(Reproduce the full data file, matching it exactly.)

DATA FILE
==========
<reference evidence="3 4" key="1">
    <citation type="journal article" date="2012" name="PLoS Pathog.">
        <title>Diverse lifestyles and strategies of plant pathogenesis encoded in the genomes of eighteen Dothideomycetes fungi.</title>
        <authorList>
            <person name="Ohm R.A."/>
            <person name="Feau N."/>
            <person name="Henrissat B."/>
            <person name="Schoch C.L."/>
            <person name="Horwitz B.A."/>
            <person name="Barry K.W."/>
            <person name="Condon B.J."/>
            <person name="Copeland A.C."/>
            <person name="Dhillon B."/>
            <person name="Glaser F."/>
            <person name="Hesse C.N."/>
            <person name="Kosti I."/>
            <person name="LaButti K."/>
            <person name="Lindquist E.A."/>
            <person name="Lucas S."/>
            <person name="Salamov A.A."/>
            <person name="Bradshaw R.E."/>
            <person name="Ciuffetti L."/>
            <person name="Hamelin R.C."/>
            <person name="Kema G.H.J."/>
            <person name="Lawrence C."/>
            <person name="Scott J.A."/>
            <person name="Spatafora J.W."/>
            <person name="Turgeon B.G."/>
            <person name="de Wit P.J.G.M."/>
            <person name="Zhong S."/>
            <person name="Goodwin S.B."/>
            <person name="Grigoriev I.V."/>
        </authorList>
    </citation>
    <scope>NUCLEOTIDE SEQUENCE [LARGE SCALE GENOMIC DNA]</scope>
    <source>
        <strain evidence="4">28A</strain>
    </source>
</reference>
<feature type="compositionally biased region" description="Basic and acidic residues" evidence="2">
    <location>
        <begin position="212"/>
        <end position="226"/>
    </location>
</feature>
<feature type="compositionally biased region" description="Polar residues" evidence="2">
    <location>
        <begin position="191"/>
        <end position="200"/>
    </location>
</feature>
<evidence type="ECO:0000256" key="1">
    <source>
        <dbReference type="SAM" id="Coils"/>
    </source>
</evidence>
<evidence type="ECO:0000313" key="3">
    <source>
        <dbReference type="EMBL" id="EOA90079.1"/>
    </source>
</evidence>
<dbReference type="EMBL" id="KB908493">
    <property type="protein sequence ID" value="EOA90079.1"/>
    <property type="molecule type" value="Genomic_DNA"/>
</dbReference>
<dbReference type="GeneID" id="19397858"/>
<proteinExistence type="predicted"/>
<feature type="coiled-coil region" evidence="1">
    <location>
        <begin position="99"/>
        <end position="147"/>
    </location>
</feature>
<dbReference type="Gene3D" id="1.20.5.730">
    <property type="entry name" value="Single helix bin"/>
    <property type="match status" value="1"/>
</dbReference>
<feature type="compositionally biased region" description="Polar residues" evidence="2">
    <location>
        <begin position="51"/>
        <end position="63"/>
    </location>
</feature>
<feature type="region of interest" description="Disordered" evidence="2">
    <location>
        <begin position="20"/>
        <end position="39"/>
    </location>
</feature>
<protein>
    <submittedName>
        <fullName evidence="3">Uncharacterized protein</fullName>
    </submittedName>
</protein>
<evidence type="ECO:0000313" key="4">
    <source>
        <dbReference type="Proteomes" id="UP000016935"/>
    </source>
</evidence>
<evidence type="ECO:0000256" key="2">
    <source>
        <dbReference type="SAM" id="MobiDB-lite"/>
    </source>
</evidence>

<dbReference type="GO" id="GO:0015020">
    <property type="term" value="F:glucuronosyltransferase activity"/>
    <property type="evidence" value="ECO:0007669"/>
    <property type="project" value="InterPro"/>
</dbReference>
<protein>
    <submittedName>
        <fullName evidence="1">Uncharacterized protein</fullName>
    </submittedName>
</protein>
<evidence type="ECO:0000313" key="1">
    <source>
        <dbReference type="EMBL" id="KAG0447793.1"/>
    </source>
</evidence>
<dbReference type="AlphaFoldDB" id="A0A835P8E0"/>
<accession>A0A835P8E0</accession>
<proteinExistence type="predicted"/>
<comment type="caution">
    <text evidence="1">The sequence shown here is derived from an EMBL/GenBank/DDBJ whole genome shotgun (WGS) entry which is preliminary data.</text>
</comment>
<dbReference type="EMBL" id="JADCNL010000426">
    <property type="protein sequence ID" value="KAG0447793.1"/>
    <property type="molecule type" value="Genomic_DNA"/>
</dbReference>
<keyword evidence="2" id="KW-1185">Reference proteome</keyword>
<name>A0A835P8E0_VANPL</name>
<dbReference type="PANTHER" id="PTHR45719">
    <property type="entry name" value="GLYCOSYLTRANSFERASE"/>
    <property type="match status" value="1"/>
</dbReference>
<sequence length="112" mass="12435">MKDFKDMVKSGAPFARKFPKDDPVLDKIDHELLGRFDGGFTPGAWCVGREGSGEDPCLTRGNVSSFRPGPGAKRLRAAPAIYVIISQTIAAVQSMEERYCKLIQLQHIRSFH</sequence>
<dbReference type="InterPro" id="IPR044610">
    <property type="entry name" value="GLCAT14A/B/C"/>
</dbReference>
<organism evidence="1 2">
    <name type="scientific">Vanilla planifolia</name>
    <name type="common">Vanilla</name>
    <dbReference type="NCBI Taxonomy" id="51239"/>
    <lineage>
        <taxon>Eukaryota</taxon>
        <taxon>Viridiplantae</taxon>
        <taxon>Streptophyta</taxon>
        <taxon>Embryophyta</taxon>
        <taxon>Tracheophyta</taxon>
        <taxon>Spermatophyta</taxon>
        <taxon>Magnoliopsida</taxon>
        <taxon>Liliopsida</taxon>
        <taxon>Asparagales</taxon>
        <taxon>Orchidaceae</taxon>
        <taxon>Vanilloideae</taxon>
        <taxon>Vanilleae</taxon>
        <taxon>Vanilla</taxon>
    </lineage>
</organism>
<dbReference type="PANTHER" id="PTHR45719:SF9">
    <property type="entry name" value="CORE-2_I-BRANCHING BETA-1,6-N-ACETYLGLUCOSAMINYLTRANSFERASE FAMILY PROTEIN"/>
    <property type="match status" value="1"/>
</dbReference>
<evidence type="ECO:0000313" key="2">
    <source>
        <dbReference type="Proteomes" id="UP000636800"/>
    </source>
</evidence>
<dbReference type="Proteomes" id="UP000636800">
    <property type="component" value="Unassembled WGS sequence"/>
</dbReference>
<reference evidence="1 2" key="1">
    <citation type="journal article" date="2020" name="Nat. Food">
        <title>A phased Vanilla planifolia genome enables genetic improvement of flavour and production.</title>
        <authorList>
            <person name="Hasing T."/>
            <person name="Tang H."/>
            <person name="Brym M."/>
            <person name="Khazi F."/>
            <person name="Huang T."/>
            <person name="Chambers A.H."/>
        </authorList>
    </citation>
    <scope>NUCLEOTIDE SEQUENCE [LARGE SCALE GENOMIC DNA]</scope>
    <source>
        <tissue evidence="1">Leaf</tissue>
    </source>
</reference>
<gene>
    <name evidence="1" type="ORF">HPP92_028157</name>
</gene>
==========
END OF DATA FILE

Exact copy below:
<reference evidence="3 4" key="1">
    <citation type="journal article" date="2012" name="PLoS Pathog.">
        <title>Diverse lifestyles and strategies of plant pathogenesis encoded in the genomes of eighteen Dothideomycetes fungi.</title>
        <authorList>
            <person name="Ohm R.A."/>
            <person name="Feau N."/>
            <person name="Henrissat B."/>
            <person name="Schoch C.L."/>
            <person name="Horwitz B.A."/>
            <person name="Barry K.W."/>
            <person name="Condon B.J."/>
            <person name="Copeland A.C."/>
            <person name="Dhillon B."/>
            <person name="Glaser F."/>
            <person name="Hesse C.N."/>
            <person name="Kosti I."/>
            <person name="LaButti K."/>
            <person name="Lindquist E.A."/>
            <person name="Lucas S."/>
            <person name="Salamov A.A."/>
            <person name="Bradshaw R.E."/>
            <person name="Ciuffetti L."/>
            <person name="Hamelin R.C."/>
            <person name="Kema G.H.J."/>
            <person name="Lawrence C."/>
            <person name="Scott J.A."/>
            <person name="Spatafora J.W."/>
            <person name="Turgeon B.G."/>
            <person name="de Wit P.J.G.M."/>
            <person name="Zhong S."/>
            <person name="Goodwin S.B."/>
            <person name="Grigoriev I.V."/>
        </authorList>
    </citation>
    <scope>NUCLEOTIDE SEQUENCE [LARGE SCALE GENOMIC DNA]</scope>
    <source>
        <strain evidence="4">28A</strain>
    </source>
</reference>
<feature type="compositionally biased region" description="Basic and acidic residues" evidence="2">
    <location>
        <begin position="212"/>
        <end position="226"/>
    </location>
</feature>
<feature type="compositionally biased region" description="Polar residues" evidence="2">
    <location>
        <begin position="191"/>
        <end position="200"/>
    </location>
</feature>
<evidence type="ECO:0000256" key="1">
    <source>
        <dbReference type="SAM" id="Coils"/>
    </source>
</evidence>
<evidence type="ECO:0000313" key="3">
    <source>
        <dbReference type="EMBL" id="EOA90079.1"/>
    </source>
</evidence>
<dbReference type="EMBL" id="KB908493">
    <property type="protein sequence ID" value="EOA90079.1"/>
    <property type="molecule type" value="Genomic_DNA"/>
</dbReference>
<dbReference type="GeneID" id="19397858"/>
<proteinExistence type="predicted"/>
<feature type="coiled-coil region" evidence="1">
    <location>
        <begin position="99"/>
        <end position="147"/>
    </location>
</feature>
<dbReference type="Gene3D" id="1.20.5.730">
    <property type="entry name" value="Single helix bin"/>
    <property type="match status" value="1"/>
</dbReference>
<feature type="compositionally biased region" description="Polar residues" evidence="2">
    <location>
        <begin position="51"/>
        <end position="63"/>
    </location>
</feature>
<feature type="region of interest" description="Disordered" evidence="2">
    <location>
        <begin position="20"/>
        <end position="39"/>
    </location>
</feature>
<protein>
    <submittedName>
        <fullName evidence="3">Uncharacterized protein</fullName>
    </submittedName>
</protein>
<evidence type="ECO:0000313" key="4">
    <source>
        <dbReference type="Proteomes" id="UP000016935"/>
    </source>
</evidence>
<evidence type="ECO:0000256" key="2">
    <source>
        <dbReference type="SAM" id="MobiDB-lite"/>
    </source>
</evidence>

<dbReference type="GO" id="GO:0015020">
    <property type="term" value="F:glucuronosyltransferase activity"/>
    <property type="evidence" value="ECO:0007669"/>
    <property type="project" value="InterPro"/>
</dbReference>
<protein>
    <submittedName>
        <fullName evidence="1">Uncharacterized protein</fullName>
    </submittedName>
</protein>
<evidence type="ECO:0000313" key="1">
    <source>
        <dbReference type="EMBL" id="KAG0447793.1"/>
    </source>
</evidence>
<dbReference type="AlphaFoldDB" id="A0A835P8E0"/>
<accession>A0A835P8E0</accession>
<proteinExistence type="predicted"/>
<comment type="caution">
    <text evidence="1">The sequence shown here is derived from an EMBL/GenBank/DDBJ whole genome shotgun (WGS) entry which is preliminary data.</text>
</comment>
<dbReference type="EMBL" id="JADCNL010000426">
    <property type="protein sequence ID" value="KAG0447793.1"/>
    <property type="molecule type" value="Genomic_DNA"/>
</dbReference>
<keyword evidence="2" id="KW-1185">Reference proteome</keyword>
<name>A0A835P8E0_VANPL</name>
<dbReference type="PANTHER" id="PTHR45719">
    <property type="entry name" value="GLYCOSYLTRANSFERASE"/>
    <property type="match status" value="1"/>
</dbReference>
<sequence length="112" mass="12435">MKDFKDMVKSGAPFARKFPKDDPVLDKIDHELLGRFDGGFTPGAWCVGREGSGEDPCLTRGNVSSFRPGPGAKRLRAAPAIYVIISQTIAAVQSMEERYCKLIQLQHIRSFH</sequence>
<dbReference type="InterPro" id="IPR044610">
    <property type="entry name" value="GLCAT14A/B/C"/>
</dbReference>
<organism evidence="1 2">
    <name type="scientific">Vanilla planifolia</name>
    <name type="common">Vanilla</name>
    <dbReference type="NCBI Taxonomy" id="51239"/>
    <lineage>
        <taxon>Eukaryota</taxon>
        <taxon>Viridiplantae</taxon>
        <taxon>Streptophyta</taxon>
        <taxon>Embryophyta</taxon>
        <taxon>Tracheophyta</taxon>
        <taxon>Spermatophyta</taxon>
        <taxon>Magnoliopsida</taxon>
        <taxon>Liliopsida</taxon>
        <taxon>Asparagales</taxon>
        <taxon>Orchidaceae</taxon>
        <taxon>Vanilloideae</taxon>
        <taxon>Vanilleae</taxon>
        <taxon>Vanilla</taxon>
    </lineage>
</organism>
<dbReference type="PANTHER" id="PTHR45719:SF9">
    <property type="entry name" value="CORE-2_I-BRANCHING BETA-1,6-N-ACETYLGLUCOSAMINYLTRANSFERASE FAMILY PROTEIN"/>
    <property type="match status" value="1"/>
</dbReference>
<evidence type="ECO:0000313" key="2">
    <source>
        <dbReference type="Proteomes" id="UP000636800"/>
    </source>
</evidence>
<dbReference type="Proteomes" id="UP000636800">
    <property type="component" value="Unassembled WGS sequence"/>
</dbReference>
<reference evidence="1 2" key="1">
    <citation type="journal article" date="2020" name="Nat. Food">
        <title>A phased Vanilla planifolia genome enables genetic improvement of flavour and production.</title>
        <authorList>
            <person name="Hasing T."/>
            <person name="Tang H."/>
            <person name="Brym M."/>
            <person name="Khazi F."/>
            <person name="Huang T."/>
            <person name="Chambers A.H."/>
        </authorList>
    </citation>
    <scope>NUCLEOTIDE SEQUENCE [LARGE SCALE GENOMIC DNA]</scope>
    <source>
        <tissue evidence="1">Leaf</tissue>
    </source>
</reference>
<gene>
    <name evidence="1" type="ORF">HPP92_028157</name>
</gene>